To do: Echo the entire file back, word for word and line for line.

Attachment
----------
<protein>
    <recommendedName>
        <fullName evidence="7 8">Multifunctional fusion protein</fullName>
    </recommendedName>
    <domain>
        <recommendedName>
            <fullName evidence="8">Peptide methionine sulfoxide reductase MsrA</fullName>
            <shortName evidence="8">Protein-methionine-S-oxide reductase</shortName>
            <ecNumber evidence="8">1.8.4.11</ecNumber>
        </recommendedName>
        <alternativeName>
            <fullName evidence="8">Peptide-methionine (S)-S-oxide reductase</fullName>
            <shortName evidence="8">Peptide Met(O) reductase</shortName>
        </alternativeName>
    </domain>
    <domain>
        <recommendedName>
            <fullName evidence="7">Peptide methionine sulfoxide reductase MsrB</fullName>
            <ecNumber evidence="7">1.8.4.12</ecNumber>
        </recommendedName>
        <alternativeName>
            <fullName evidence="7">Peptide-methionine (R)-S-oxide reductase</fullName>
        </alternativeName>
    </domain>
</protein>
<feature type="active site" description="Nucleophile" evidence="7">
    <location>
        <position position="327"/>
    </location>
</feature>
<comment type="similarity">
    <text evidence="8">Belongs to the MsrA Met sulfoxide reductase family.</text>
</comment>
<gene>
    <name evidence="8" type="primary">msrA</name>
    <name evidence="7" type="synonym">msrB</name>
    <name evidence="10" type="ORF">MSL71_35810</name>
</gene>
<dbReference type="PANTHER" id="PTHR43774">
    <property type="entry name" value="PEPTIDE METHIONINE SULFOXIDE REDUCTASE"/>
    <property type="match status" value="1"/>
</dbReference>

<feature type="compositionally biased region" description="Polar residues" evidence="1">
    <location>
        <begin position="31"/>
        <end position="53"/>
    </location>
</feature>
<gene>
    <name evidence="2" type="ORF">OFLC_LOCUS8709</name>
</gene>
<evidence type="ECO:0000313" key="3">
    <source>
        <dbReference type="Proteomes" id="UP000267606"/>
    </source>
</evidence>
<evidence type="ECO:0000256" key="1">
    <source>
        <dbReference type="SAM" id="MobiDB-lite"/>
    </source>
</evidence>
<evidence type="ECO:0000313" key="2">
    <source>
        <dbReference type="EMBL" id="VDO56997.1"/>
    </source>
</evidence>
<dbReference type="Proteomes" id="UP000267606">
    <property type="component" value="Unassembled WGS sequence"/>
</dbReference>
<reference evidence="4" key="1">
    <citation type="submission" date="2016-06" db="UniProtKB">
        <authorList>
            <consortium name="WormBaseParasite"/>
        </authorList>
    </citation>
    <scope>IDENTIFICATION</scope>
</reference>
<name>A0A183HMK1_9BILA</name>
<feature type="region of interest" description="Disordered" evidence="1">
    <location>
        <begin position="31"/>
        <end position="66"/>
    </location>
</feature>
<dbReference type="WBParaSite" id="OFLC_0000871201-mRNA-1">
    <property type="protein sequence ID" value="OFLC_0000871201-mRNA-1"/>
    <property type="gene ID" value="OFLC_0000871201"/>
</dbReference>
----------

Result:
<protein>
    <recommendedName>
        <fullName evidence="7 8">Multifunctional fusion protein</fullName>
    </recommendedName>
    <domain>
        <recommendedName>
            <fullName evidence="8">Peptide methionine sulfoxide reductase MsrA</fullName>
            <shortName evidence="8">Protein-methionine-S-oxide reductase</shortName>
            <ecNumber evidence="8">1.8.4.11</ecNumber>
        </recommendedName>
        <alternativeName>
            <fullName evidence="8">Peptide-methionine (S)-S-oxide reductase</fullName>
            <shortName evidence="8">Peptide Met(O) reductase</shortName>
        </alternativeName>
    </domain>
    <domain>
        <recommendedName>
            <fullName evidence="7">Peptide methionine sulfoxide reductase MsrB</fullName>
            <ecNumber evidence="7">1.8.4.12</ecNumber>
        </recommendedName>
        <alternativeName>
            <fullName evidence="7">Peptide-methionine (R)-S-oxide reductase</fullName>
        </alternativeName>
    </domain>
</protein>
<feature type="active site" description="Nucleophile" evidence="7">
    <location>
        <position position="327"/>
    </location>
</feature>
<comment type="similarity">
    <text evidence="8">Belongs to the MsrA Met sulfoxide reductase family.</text>
</comment>
<gene>
    <name evidence="8" type="primary">msrA</name>
    <name evidence="7" type="synonym">msrB</name>
    <name evidence="10" type="ORF">MSL71_35810</name>
</gene>
<dbReference type="PANTHER" id="PTHR43774">
    <property type="entry name" value="PEPTIDE METHIONINE SULFOXIDE REDUCTASE"/>
    <property type="match status" value="1"/>
</dbReference>

<feature type="compositionally biased region" description="Polar residues" evidence="1">
    <location>
        <begin position="31"/>
        <end position="53"/>
    </location>
</feature>
<gene>
    <name evidence="2" type="ORF">OFLC_LOCUS8709</name>
</gene>
<evidence type="ECO:0000313" key="3">
    <source>
        <dbReference type="Proteomes" id="UP000267606"/>
    </source>
</evidence>
<evidence type="ECO:0000256" key="1">
    <source>
        <dbReference type="SAM" id="MobiDB-lite"/>
    </source>
</evidence>
<evidence type="ECO:0000313" key="2">
    <source>
        <dbReference type="EMBL" id="VDO56997.1"/>
    </source>
</evidence>
<dbReference type="Proteomes" id="UP000267606">
    <property type="component" value="Unassembled WGS sequence"/>
</dbReference>
<reference evidence="4" key="1">
    <citation type="submission" date="2016-06" db="UniProtKB">
        <authorList>
            <consortium name="WormBaseParasite"/>
        </authorList>
    </citation>
    <scope>IDENTIFICATION</scope>
</reference>
<name>A0A183HMK1_9BILA</name>
<feature type="region of interest" description="Disordered" evidence="1">
    <location>
        <begin position="31"/>
        <end position="66"/>
    </location>
</feature>
<dbReference type="WBParaSite" id="OFLC_0000871201-mRNA-1">
    <property type="protein sequence ID" value="OFLC_0000871201-mRNA-1"/>
    <property type="gene ID" value="OFLC_0000871201"/>
</dbReference>